A gardener questions that his hydrangeas are not flowering this year, and perhaps they never will again. Possibly, they’re dying, he thinks. But, of course, the hydrangeas are fine, and only delayed a bit because they were nipped by April freezes, then constant rain and cloudy skies have slowed regrowth.
Perhaps the problem is not the hydrangeas (which it is not in this garden), but dogwoods. ‘Cherokee Sunset’ dogwood (Cornus florida ‘Cherokee Sunset’, above) should have splendid red flowers followed by bright yellow and green variegated foliage, but the small tree in this garden has failed to flower for years. Yes, years. I know, when someone tells this tale to me I roll my eyes (not so the storyteller can see). I know that the dogwood has probably flowered all along, but this fellow has not spent enough time in his garden in April to see it.
Sadly, the problem is not a lack of observation, but some combination of factors that denies blooms to this dogwood. Though its foliage is splendid today (in late May), it will not be long until powdery mildew twists and curls the leaves, and then it is not splendid at all. How this adversely effects the development of flower buds, I’m not quite certain, because many other dogwoods set buds more heavily when trees are stressed. So, I don’t know, but I am fairly certain that when a neighboring hornbeam with pendulous branches overtakes the dogwood, I will make no effort to save it.
Yesterday I noticed that a Chinese dogwood (Cornus kousa) planted in deep shade has a few scattered flowers, for the first time. There are several other Chinese dogwoods in the garden, and all are planted in enough sun that there are at least some flowers. Ones in nearly full sun are covered in blooms, with ones that are partially shaded not so much, but still some flowers. This dogwood was a lost soul, rescued from a trash pile even though I knew there was no proper place to plant it. But, for five or six years it has grown, long ago surviving its broken burlap root ball, and its short time on the trash heap. And now, there are some flowers, which I figured I’d never see.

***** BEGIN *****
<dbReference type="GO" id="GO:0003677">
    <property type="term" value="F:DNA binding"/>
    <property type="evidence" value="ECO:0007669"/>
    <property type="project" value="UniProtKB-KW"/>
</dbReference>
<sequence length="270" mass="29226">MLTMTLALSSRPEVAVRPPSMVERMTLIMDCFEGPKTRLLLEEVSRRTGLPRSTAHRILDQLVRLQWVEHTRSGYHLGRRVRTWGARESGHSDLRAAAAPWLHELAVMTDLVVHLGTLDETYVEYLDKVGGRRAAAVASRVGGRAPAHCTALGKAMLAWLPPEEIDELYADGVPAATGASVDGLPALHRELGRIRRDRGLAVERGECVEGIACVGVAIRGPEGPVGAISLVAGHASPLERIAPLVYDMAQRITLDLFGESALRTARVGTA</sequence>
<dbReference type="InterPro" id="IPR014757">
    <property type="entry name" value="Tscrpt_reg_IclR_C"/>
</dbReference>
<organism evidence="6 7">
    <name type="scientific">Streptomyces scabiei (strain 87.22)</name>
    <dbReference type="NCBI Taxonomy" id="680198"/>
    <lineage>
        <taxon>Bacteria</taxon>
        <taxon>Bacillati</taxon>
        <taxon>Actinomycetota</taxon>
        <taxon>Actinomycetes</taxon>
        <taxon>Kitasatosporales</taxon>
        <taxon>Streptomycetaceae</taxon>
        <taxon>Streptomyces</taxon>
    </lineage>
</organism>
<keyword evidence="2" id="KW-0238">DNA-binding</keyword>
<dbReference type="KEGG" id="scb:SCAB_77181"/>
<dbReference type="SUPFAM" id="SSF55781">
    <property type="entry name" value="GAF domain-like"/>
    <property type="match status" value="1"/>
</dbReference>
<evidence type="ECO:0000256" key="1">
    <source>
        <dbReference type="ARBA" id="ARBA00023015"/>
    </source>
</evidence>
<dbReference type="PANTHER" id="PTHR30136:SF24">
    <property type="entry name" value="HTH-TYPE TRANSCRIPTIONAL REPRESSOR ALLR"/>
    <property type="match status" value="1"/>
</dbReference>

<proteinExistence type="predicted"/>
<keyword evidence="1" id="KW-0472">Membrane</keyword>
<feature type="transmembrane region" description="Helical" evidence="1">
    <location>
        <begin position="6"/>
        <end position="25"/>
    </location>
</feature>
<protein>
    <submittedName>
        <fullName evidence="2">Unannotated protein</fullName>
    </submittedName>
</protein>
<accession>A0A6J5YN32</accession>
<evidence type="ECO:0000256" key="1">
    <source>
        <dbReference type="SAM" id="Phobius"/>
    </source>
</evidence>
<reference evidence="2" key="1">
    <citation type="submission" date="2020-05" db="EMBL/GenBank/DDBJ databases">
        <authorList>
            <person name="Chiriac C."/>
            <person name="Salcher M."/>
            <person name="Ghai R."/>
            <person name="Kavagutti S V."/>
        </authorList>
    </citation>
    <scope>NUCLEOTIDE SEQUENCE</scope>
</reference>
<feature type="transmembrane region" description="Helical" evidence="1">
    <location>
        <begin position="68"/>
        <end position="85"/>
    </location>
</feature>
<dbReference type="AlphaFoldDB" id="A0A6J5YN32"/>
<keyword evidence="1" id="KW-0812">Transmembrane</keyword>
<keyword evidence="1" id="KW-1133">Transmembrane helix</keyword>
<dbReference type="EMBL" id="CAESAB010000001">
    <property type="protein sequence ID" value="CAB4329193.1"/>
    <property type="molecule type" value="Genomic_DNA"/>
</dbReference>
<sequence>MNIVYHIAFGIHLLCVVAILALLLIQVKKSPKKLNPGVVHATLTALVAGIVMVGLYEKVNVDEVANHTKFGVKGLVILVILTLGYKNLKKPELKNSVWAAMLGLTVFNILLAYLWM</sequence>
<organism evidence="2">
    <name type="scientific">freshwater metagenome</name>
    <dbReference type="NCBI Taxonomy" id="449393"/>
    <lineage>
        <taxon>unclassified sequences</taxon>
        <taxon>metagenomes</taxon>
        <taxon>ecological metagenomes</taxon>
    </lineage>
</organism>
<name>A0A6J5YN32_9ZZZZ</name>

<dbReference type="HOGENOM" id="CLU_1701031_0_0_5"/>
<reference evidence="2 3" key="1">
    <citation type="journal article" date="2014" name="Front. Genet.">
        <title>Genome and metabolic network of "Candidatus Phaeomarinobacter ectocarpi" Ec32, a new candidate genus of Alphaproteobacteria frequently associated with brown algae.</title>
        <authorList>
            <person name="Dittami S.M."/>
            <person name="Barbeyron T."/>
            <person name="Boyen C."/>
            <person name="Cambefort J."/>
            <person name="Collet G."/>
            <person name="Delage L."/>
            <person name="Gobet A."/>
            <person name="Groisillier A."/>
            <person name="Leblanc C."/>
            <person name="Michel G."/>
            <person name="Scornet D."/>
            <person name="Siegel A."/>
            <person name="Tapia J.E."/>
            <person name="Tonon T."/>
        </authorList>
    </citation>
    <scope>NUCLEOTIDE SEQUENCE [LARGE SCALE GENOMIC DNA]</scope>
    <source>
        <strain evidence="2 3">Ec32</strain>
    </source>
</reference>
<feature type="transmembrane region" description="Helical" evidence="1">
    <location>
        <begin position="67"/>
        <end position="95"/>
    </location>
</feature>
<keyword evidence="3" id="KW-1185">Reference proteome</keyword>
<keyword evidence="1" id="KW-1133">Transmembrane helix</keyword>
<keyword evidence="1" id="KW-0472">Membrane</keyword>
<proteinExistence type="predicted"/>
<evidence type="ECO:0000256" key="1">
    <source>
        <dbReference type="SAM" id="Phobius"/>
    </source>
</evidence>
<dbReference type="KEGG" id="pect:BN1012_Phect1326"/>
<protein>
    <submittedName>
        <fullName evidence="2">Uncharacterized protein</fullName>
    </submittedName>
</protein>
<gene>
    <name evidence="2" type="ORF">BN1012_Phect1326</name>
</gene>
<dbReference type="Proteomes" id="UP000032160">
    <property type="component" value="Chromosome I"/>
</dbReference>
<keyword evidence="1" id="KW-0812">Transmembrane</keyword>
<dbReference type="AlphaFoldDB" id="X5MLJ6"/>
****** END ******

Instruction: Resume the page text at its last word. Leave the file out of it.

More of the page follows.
The other Chinese dogwoods are flowering nicely, even the the vigorously growing, variegated ‘Samaritan’ that is shaded a bit too much, and only blooms off and on. The wide spreading ‘Wolf Eyes’ (below) is planted very near ‘Cherokee Sunset’, and it appears that this will be an off year for its flowering. In recent years it has had some issues in late summer, so perhaps this has caused a bit of a problem, but it appears healthy, and some branches are covered in flowers. I don’t think this is anything to be bothered about.
The pink flowered ‘Satomi’ (below) is rarely very pink, most often white with a slight pink tint. Now, the flowers are more pink than usual, a consequence, I suspect, of the prolonged gray skies of recent weeks. This happens once every ten or twelve years in this garden. The gardener only needs to be around long enough to witness such things.